First impressions of the Player's Handbook is that it looks quite amazing. The cover is dark and brooding which gives the book an expensive feel. Every single page of the manual is in full colour and designed to look like tired parchment (a nice touch). So top marks go to the designers for putting in the effort to make the new rules look aesthetically pleasing.
The game rules are clear, understandable and reads very well; the updated rules ARE an improvement on the old. Some die hard fans might disagree but the designers have taken a lot of players comments to the drawing board. They have created a game that is still recognisable as D&D but with a lot of old creases ironed out of the system.
However, I was a HUGE fan of the old D&D artists, such as 'Elmore' and 'Boris'. The manual only gets 4 stars because the art director should have been FIRED! Although the illustrations in the Player's Handbook are great, there simply is not enough of them. There a sections of the book that are just pages and pages of pure text and tables, nothing else. I can imagine that this is very intimidating, especially for new Players and Dungeon Masters. The old artwork was part of the game and are SORELY missed, the new rules are no where nearly as atmospheric as it's former friend. Detailed illustrations are needed to aid the imagination, new players will definetley suffer from the lack of quality art.
Hope this review helps...
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4.0 out of 5 stars Almost fantastic... needs more artwork!, 23 Oct 2003
This review is from: Dungeons and Dragons: 3rd Edition Player's Handbook (Hardcover)
D&D version 3.5 is a bold, fresh move forward by Wizards of the Coast (the company that bought the game from TSR, the original creators).
First impressions of the Player's Handbook is that it looks quite amazing. The cover is dark and brooding which gives the book an expensive feel. Every single page of the manual is in full colour and designed to look like tired parchment (a nice touch). So top marks go to the designers for putting in the effort to make the new rules look aesthetically pleasing.
The game rules are clear, understandable and reads very well; the updated rules ARE an improvement on the old. Some die hard fans might disagree but the designers have taken a lot of players comments to the drawing board. They have created a game that is still recognisable as D&D but with a lot of old creases ironed out of the system.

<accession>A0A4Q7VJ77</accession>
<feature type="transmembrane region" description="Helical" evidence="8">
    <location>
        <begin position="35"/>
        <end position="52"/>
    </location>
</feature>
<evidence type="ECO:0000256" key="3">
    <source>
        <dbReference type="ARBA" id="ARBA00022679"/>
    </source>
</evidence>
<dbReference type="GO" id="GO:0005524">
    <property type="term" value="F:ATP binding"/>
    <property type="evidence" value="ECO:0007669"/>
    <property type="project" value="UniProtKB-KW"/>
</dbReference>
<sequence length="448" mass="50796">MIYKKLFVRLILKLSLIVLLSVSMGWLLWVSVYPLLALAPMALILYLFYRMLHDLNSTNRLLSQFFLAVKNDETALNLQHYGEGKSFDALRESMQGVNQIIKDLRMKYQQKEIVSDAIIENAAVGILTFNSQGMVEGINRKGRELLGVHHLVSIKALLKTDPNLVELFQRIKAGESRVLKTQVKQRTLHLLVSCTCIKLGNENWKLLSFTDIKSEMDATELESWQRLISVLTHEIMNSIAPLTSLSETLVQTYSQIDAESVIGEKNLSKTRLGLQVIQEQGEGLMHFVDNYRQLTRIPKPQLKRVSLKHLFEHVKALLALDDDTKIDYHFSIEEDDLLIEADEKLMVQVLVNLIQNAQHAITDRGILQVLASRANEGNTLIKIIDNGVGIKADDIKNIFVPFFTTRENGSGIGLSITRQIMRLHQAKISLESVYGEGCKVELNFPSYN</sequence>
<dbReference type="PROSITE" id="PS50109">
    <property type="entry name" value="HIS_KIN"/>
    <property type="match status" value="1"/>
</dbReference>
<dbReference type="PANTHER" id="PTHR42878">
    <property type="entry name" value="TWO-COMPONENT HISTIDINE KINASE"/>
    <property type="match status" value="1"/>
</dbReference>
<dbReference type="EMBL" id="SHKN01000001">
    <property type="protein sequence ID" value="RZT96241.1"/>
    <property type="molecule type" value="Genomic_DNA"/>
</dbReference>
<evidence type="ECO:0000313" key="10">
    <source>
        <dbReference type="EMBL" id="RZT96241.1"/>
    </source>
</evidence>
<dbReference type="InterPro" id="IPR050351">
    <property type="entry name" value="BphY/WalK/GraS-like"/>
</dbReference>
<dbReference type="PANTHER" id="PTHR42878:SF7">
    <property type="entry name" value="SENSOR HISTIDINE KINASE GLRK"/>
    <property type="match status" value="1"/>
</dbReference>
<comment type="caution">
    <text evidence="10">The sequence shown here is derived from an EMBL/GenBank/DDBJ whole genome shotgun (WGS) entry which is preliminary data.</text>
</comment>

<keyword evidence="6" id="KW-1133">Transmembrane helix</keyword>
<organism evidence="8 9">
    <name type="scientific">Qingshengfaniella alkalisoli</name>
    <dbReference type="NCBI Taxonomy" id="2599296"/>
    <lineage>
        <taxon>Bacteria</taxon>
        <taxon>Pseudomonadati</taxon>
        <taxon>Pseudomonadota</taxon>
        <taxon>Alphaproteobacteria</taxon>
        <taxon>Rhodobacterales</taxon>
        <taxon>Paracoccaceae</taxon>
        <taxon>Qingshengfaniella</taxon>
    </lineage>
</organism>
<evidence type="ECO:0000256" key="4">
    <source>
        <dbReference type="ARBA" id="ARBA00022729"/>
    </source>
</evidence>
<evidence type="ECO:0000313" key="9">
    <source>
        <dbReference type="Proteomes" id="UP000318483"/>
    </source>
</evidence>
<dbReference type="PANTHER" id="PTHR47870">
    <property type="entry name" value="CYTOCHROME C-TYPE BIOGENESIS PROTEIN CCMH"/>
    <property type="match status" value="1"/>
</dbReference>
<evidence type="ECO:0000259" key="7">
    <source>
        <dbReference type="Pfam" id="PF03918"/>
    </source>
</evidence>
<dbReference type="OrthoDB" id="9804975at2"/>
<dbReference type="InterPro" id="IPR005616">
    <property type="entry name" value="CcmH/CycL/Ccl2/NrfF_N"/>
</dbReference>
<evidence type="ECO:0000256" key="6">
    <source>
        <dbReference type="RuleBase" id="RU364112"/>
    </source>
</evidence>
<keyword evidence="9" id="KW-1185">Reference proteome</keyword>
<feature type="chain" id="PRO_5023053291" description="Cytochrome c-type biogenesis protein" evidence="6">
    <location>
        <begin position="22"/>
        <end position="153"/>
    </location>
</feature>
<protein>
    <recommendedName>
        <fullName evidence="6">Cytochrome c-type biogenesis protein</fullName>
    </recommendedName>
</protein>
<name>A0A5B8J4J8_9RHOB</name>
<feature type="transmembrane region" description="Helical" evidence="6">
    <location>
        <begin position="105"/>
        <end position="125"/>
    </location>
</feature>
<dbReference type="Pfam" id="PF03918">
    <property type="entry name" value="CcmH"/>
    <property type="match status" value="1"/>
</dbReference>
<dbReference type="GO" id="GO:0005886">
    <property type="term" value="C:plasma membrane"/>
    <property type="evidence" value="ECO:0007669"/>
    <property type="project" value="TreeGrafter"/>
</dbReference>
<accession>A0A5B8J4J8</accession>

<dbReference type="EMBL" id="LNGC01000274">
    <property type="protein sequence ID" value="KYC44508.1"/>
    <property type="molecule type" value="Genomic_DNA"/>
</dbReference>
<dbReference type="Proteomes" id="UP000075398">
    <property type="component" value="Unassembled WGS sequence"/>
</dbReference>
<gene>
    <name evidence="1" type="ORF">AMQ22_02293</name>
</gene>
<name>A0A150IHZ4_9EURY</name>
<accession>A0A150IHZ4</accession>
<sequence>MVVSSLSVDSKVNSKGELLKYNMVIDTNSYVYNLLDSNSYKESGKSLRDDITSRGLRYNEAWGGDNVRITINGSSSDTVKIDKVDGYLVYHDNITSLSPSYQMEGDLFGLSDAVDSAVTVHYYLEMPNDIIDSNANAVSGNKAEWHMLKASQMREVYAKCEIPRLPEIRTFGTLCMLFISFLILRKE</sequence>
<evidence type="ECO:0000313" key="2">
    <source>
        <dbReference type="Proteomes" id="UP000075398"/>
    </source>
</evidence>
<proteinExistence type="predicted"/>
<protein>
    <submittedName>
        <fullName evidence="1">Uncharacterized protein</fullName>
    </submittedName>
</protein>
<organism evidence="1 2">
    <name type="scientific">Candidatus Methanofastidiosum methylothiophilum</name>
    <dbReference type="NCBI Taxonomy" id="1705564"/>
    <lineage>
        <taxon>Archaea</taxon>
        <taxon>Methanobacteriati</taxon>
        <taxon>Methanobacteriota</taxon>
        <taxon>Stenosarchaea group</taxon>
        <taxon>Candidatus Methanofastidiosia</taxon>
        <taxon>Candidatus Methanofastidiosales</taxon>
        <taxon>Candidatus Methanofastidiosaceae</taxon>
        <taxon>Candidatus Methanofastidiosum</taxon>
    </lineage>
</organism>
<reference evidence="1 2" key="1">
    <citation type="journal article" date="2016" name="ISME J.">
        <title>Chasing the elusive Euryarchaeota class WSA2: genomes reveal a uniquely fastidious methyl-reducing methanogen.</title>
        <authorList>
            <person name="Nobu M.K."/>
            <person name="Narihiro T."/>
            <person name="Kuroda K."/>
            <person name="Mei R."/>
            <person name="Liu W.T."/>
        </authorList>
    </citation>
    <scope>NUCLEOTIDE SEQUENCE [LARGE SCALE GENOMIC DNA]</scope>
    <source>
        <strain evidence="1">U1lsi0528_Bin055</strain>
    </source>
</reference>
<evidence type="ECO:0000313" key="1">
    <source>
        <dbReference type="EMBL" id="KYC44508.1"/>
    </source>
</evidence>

However, I was a HUGE fan of the old D&D artists, such as 'Elmore' and 'Boris'. The manual only gets 4 stars because the art director should have been FIRED! Although the illustrations in the Player's Handbook are great, there simply is not enough of them. There a sections of the book that are just pages and pages of pure text and tables, nothing else. I can imagine that this is very intimidating, especially for new Players and Dungeon Masters. The old artwork was part of the game and are SORELY missed, the new rules are no where nearly as atmospheric as the old.
Overall, this manual is detailed and a great read. However the artwork isn't a scratch on the old rule book which is a raw shame. The Players Handbook definetely needs more illustrations to help along the imagination of the players.
Hope this review helps...
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4.0 out of 5 stars Was it worth the wait?, 12 Sep 2000
By A Customer
This review is from: Dungeons and Dragons: 3rd Edition Player's Handbook (Hardcover)
Was it worth the wait? In my opinion,the answer to the quesiton in a resounding yes.
The book is beautifully laid out - attractive artwork, clear tables and so on. The text itself is also clear and unambiguous and answers (for me, at least) many rules disputes that kept cropping up during the 2nd edition game. No doubt, though, as time goes on (and as more books are published . . . WoC, please don't!) inconsitencies and grey areas will begin to appear.
The PHB seems to cover pretty much everything in the 2nd Ed rules, albeit often simplified and streamlined (a good thing!). Sub-races have been removed (then again, they weren't in an other PHB either - does this mean more books?), and ability score bonuses have been standardised very nicely, although there is a small bone that I would pick with that particular mechanic - what is the point of the ablity score itself? Only the +/- associated bonus matters, so why not have an ability score that simply assumes the same rol as that bonus? Instead of knowing that a score of 12 gives a +1 bonus, why not just rearrange the mechanics of the game so that the ability scor itself is directly applied to rolls, negatng the need for two numbers, one seemingly redundant. Pedantic, I know.
Other changes - monk and barbarian classes are back at last! The races seem to be differentiated a bit more in their ability score adjustments (standard seems to be +/- 2, which helps make the races individual). The multiclassing system is beautuful to behold - simple, elegant, yet supremely flexible. The skill ranking system is, for want fo a better word, tidy if not original, and the feats (who came up with that name? ) are interesting. On these last two points, though - I don't think that there are enough skills, and I can't see the logic in the decisions made as to wheter some abilities were skills or feats - 'Track', for example, seems to me to be more a skill than a feat. A minor niggle, though.
Equipment and weapons - there a fewer weapons (but who used to use them all anyway?), some nice little additions like shield spikes and so on. Overall simplified but tidy and efficient.
COmbat is certainly more elgant. The new initiative system is simple - no weapon speeds or casting times, everyone just takes turns in order of an initiatiive roll made at the beginning of the encounter. At first I was somewhat dubious about this - but, having played about with it, I have been won over. There are a number of basic combat maneuvers (the interesting moves are found in the feats section) - disarm, trip etc. There's no block option, although there are a couple of defensive AC-affecting options.